Hormone Makes Plant Growth Possible in SpaceOctober 24, 2018
Biologists from the University of Zurich (UZH) have discovered that the plant hormone strigolactone could make space farming a possibility. The research group of Lorenzo Borghi of the University of Zurich and Marcel Egli of the Lucerne University of Applied Sciences and Arts focused on the process of mycorrhiza, a symbiotic association between fungi and plant roots. Through mycorrhiza, the fungal hyphae supply plant roots with additional water, nitrogen, phosphates, and trace elements from the ground. In return, they get access to sugar and fat produced by the plant. This symbiosis is stimulated by hormones of the strigolactone family, which most plants secrete into the soil around their roots.
In space, cultivated plants have to contend with low-nutrient soil and microgravity. To look into the effects of these environmental conditions on plant growth, the researchers cultivated petunias and mycorrhizal fungi under simulated low gravity conditions. Petunias provide a model organism for plants of the nightshade family (Solanaceae), which includes tomatoes, potatoes, and eggplants.
The experiments revealed that microgravity hindered the mycorrhization and thus reduced the petunias' uptake of nutrients from the soil. But strigolactone counteracted this negative effect. Plants that secreted high levels of strigolactone and fungi which the researchers had treated with a synthetic strigolactone hormone were able to thrive in the low-nutrient soil despite the microgravity conditions.
For more, read the press release from UZH.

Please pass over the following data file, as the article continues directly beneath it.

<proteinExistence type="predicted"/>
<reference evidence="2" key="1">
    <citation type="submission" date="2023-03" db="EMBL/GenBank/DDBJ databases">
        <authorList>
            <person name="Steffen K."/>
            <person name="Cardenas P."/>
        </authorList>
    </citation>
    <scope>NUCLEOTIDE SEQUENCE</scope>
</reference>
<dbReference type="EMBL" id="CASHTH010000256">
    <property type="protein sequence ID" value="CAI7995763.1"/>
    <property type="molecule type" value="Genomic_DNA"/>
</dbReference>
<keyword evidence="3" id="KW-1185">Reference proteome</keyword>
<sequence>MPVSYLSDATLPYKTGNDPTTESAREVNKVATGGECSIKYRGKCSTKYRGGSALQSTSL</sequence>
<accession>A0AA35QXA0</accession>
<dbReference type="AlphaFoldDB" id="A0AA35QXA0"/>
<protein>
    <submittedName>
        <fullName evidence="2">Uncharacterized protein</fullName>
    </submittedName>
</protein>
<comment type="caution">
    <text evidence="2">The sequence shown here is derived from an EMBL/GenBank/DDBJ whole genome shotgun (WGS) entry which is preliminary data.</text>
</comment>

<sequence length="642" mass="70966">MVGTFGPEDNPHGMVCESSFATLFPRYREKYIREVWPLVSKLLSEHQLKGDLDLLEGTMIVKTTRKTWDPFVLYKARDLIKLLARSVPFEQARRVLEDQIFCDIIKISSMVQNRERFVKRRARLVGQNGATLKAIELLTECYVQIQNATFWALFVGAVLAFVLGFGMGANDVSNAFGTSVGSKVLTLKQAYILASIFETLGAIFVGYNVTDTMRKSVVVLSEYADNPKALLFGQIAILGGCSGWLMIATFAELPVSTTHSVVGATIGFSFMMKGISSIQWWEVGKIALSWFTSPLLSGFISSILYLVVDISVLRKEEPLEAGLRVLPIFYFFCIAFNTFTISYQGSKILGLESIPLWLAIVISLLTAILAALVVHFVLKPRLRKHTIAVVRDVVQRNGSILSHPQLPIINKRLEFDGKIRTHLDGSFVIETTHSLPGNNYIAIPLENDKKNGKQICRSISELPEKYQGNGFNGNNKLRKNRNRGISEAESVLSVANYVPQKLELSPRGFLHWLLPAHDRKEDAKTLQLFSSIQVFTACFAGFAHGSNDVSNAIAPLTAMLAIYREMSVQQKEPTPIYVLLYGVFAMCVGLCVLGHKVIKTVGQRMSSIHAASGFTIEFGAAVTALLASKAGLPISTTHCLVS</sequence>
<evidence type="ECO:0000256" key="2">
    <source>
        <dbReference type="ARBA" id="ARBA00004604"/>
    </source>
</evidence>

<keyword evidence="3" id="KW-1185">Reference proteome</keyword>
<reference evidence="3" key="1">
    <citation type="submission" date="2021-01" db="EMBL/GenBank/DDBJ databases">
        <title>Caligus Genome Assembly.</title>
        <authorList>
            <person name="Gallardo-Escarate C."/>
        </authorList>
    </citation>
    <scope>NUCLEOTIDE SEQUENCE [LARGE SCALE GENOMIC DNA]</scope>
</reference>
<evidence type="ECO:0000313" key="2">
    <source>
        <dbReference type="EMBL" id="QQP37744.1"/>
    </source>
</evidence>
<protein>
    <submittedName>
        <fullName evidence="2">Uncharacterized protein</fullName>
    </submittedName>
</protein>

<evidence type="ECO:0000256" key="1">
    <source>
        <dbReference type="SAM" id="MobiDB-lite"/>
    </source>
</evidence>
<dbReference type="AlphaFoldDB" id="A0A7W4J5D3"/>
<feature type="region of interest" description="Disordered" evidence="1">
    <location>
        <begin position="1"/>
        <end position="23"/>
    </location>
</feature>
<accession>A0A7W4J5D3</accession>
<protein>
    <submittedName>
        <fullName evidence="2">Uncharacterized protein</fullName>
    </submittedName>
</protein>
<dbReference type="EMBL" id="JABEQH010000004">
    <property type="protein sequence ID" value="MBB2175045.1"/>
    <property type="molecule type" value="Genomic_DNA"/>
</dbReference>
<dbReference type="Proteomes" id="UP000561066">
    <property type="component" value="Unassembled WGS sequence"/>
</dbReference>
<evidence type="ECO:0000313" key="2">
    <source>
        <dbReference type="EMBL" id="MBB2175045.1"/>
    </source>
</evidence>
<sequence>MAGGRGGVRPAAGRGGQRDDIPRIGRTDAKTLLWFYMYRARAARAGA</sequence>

The Crop Biotech Update is a weekly newsletter of ISAAA, a non-for-profit organization. The CBU is distributed for free to over 23,000 subscribers worldwide to inform them about the key developments in biosciences, especially in agricultural biotechnology. Your support will help us in our mission to feed the world with knowledge. You can help by donating as little as $10.
See more articles:
News from Around the World
- Ugandan Farmers' Demand for Biotech Intensifies
- Kenyan President Okays Planting of Bt Cotton
- Ethiopian Government Banking on Agri-biotech to Help Steer Economic Development
- Grass Genes for Breeding Better Crops
- Scientists Review Gene Edited Crop Regulation in the US
- USDA Approves GE Low-Gossypol Cotton
- Enzyme Plays Key Role in Plant Response to Cold
- First GM Crop in Indonesia Soon to be Commercialized
- UK Teen Survey Reveals Attitudes Towards Food and Farming
- Hormone Makes Plant Growth Possible in Space
- Sugar Transporter Genes Contribute in Wheat Grain Weight During Drought
Plant Breeding Innovations
- Cas14: The Newest Addition to the Gene-editing Enzyme Family
- Researchers Present Gene Editing Applications in Horticultural Crops
- CRISPR-Cas9 Used to Retain Function of Mutated Growth Gene in Tomato
From the BICs
- PH Experts Provide Training on Eggplant Germplasm Characterization
- PABIC Collaborates with ICCBS and HEC for Science News Writing Course
- Science and She: Dr. Barbara Mugwanya Zawedde
- Updated Pocket Ks on GM Traits
Subscribe to CBU: